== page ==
According to the National Fire Protection Association, smoke detectors are best installed on each level of a home. There should be one in each bedroom and outside every sleeping area, such as living rooms. Homes that are considerably larger may require more detectors than regular-sized homes for efficiency. Carbon monoxide detector requirements do vary by state, but the general recommendation is to follow similar guidelines to smoke detectors; alarms should be placed on each level and near each sleeping area.
While missing energy documentation on-site is a common builder oversight, residents do need to be wary of energy code violations in their homes themselves. This building code violation can be avoided with a few simple actions that are often overlooked; namely, sealing up openings, insulating ducts, and improving a window’s U-Factor.
A breach of an exterior wall, be it by a vent, pipe, or any other cause, can expose your home to water damage. To ensure this vulnerability is addressed, it’s imperative that you seal and insulate such openings. Similarly, you should ensure that the ductwork remains properly insulated – not doing so presents the risk of water condensation, and thus water damage. Lastly, windows with a higher U-Factor (the measure that determines how much heat is blocked or transferred into a home) may constitute building code violations. Double or triple-pane windows or heat-resistant films can remedy this issue.
Oversights in this area are also fairly common, and proper management is absolutely crucial as such problems constitute serious potential hazards. Electrical malfunctions can very commonly lead to house fires; from 2014 to 2016, they were the second most common cause of fatal house fires.
It is thus imperative that you have your wiring checked by a professional, to ensure it is properly insulated. On this front, too, fire extinguishers can be a wise investment – there may be no laws that require fire extinguishers in residences, but they can be invaluable. Holes in drywall can be a violation as well since they can exacerbate such hazards; holes allow oxygen to travel more easily, feeding electrical fires. Notably, such damage can commonly occur while moving, as large furniture may not be given thorough care. If you're relocating, professionals such as Movers 101 NYC can ensure that accidents of that kind don't occur.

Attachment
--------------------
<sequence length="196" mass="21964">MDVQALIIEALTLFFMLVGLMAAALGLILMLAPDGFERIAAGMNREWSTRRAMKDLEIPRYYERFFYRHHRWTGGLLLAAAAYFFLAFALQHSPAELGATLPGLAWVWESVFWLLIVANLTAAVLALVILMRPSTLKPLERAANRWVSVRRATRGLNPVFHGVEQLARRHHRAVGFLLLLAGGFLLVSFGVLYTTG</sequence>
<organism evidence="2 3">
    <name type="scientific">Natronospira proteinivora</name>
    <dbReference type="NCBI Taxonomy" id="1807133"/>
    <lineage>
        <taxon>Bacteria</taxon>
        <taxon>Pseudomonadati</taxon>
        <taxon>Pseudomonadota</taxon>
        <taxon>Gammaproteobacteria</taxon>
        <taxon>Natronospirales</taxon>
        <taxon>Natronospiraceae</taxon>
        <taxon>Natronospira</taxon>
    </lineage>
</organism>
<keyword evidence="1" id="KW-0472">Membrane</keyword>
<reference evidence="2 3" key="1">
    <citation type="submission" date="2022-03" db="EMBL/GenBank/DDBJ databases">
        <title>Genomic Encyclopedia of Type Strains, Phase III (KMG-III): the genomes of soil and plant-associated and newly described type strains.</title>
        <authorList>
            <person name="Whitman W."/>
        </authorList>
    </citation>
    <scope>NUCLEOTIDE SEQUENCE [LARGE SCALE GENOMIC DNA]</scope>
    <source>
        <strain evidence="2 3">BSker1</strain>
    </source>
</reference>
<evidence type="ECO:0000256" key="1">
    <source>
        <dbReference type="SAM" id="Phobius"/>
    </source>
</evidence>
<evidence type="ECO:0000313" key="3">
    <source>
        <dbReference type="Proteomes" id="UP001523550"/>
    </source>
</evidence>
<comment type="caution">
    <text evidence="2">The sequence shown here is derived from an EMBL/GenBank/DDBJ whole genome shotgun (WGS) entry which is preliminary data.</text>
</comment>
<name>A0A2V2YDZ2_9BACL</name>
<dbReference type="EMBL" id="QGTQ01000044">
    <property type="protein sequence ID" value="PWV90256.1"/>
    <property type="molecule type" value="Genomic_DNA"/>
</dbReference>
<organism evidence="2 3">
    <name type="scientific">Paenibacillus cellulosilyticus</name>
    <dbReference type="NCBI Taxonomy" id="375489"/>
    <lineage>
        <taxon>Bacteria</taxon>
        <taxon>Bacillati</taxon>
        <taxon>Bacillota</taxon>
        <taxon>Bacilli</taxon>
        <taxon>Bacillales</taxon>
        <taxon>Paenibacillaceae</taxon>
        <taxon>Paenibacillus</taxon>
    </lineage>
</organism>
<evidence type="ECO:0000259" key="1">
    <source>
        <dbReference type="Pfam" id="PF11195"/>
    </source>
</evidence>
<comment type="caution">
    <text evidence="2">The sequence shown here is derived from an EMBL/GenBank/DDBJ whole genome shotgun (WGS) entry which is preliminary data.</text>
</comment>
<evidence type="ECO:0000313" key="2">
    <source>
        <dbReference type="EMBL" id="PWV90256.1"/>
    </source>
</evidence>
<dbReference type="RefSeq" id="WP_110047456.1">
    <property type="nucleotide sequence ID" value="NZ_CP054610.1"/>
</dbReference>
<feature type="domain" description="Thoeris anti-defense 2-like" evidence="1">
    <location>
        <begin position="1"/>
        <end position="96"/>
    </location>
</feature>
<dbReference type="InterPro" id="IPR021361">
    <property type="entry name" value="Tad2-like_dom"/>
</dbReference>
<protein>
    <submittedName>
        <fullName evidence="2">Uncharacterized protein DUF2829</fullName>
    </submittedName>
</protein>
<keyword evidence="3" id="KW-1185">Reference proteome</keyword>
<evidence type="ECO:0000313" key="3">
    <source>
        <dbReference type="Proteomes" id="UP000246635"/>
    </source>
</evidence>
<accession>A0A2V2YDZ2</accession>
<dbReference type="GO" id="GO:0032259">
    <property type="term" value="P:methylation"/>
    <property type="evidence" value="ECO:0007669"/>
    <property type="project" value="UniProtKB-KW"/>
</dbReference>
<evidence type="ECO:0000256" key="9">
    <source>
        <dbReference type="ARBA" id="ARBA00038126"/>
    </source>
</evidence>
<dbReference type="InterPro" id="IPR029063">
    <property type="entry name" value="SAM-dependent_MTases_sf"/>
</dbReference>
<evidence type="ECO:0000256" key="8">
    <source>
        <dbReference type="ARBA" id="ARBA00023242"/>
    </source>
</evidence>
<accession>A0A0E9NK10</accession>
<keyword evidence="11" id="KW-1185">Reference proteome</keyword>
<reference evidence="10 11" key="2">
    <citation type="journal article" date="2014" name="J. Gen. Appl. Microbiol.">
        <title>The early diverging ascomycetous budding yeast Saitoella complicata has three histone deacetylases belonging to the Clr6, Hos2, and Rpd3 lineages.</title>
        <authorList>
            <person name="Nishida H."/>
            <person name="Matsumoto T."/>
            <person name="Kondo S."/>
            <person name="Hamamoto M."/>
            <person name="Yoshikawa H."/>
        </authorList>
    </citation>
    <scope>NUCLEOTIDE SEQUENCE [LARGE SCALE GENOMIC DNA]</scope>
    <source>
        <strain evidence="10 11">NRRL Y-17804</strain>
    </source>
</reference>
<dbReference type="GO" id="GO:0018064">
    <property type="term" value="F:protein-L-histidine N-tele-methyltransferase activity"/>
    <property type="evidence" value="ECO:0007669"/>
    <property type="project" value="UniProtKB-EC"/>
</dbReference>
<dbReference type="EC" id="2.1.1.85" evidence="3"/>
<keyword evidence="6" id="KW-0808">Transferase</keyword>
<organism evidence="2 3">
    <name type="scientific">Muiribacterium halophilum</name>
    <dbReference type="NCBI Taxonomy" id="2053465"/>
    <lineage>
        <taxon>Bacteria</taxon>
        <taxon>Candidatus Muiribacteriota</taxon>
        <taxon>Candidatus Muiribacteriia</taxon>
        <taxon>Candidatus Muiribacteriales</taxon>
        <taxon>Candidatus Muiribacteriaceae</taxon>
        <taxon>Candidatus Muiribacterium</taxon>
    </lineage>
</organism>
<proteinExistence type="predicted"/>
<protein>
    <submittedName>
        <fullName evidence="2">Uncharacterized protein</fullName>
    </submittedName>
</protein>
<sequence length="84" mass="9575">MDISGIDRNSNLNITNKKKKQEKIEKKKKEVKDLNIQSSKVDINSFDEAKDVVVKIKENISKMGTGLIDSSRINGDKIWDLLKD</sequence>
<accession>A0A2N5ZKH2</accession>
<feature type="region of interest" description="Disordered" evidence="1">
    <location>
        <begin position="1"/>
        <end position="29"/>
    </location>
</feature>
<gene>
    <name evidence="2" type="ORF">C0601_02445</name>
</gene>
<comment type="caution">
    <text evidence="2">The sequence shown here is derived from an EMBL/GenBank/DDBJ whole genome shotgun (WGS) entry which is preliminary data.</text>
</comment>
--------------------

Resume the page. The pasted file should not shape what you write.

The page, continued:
Improper decks are certainly not the most common building code violation by definition, but also not as uncommon as one might assume. 40 million decks can be found in America today, and roughly 50% of them were built in the early 1990s; it is not unreasonable that some may be poorly maintained.
Faulty ledger connections can be extremely dangerous, in that they are the primary cause of deck failure. You could thus ensure that your deck’s ledger and its anchors are in good condition; if they are not, due to rust or water damage, repairing them will ensure you’re up to code. If your deck is 30 inches (or more) above ground it must have a guardrail, optimally 36 inches in height, so make sure you install one. Lastly, if you are building a new deck instead of maintaining an old one, make sure to follow the manufacturer instructions closely so that your project adheres to the guidelines.